Can 'Female Viagra' Save Monogamy?

New drugs aim to increase female desire in long-term relationships

By Ruth Brown,  Newser Staff

Posted May 26, 2013 3:52 PM CDT

(Newser) – Men and women in new relationships generally share equal levels of lust for each other. But as the relationship goes on, for reasons scientists don't fully understand, a woman's desire tends to dive dramatically, while a man's does not. Naturally, the pharmaceutical industry would like to solve and profit from this problem. Enter Lybrido and Lybridos, new drugs that could help keep the flame alive. Although they're often described as "female Viagra," there is an important distinction: "[Viagra] causes physical shifts that allow the penis to rise," writes Daniel Bergner in the New York Times. "A female-desire drug would be something else. It would adjust the primal and executive regions of the brain. It would reach into the psyche."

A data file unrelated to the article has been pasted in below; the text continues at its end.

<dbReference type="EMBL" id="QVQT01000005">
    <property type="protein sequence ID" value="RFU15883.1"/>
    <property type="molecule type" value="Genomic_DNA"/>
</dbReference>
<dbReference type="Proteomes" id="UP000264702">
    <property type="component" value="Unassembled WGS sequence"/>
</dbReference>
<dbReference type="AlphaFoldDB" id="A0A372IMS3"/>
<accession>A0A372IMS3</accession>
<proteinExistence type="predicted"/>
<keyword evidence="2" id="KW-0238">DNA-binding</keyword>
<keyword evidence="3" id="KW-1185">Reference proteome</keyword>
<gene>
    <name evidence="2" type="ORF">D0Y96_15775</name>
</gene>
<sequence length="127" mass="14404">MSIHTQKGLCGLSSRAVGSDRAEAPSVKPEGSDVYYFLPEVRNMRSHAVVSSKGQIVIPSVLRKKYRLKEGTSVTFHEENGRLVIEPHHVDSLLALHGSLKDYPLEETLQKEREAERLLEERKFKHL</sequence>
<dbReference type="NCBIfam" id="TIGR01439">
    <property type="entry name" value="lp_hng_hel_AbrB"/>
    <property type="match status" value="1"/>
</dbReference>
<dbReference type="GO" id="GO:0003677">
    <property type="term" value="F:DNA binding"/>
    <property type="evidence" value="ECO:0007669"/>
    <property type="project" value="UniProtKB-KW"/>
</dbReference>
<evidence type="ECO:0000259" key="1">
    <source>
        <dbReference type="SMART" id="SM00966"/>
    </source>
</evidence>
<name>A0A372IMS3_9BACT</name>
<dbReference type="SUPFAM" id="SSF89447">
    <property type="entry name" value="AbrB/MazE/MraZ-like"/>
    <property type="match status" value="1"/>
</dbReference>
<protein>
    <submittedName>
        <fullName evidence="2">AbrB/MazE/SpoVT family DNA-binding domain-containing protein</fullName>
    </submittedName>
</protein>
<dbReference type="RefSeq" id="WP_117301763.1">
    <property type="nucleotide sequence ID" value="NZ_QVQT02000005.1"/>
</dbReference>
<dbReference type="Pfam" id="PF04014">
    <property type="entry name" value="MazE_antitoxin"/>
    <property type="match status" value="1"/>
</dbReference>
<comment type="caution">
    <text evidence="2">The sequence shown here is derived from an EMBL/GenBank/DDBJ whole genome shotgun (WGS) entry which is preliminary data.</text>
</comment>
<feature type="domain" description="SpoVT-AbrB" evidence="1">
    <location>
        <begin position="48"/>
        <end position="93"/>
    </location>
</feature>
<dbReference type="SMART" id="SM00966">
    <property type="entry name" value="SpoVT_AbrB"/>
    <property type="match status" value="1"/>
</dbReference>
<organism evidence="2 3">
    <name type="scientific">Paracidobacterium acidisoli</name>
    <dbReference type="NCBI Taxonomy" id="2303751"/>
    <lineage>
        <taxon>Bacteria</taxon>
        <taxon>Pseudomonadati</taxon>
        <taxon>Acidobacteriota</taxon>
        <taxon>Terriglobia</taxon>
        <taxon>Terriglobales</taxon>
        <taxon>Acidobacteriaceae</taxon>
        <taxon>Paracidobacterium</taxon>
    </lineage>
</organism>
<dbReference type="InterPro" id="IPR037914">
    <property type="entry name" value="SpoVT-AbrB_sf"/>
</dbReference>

They both work by releasing two active chemicals to increase the dominance of dopamine—the neurotransmitter that drives lust—over serotonin. The drugs are still being tested, but the scientist behind them says the trials have been positive and if approved by the FDA, they could be on the market by 2016. "We had sex five times a week when before it was once a week," says one Lybrido test subject. "I wanted to have sex even after we had sex." Click to read the full article (it's a long one) at the Times.

  (Shutterstock)
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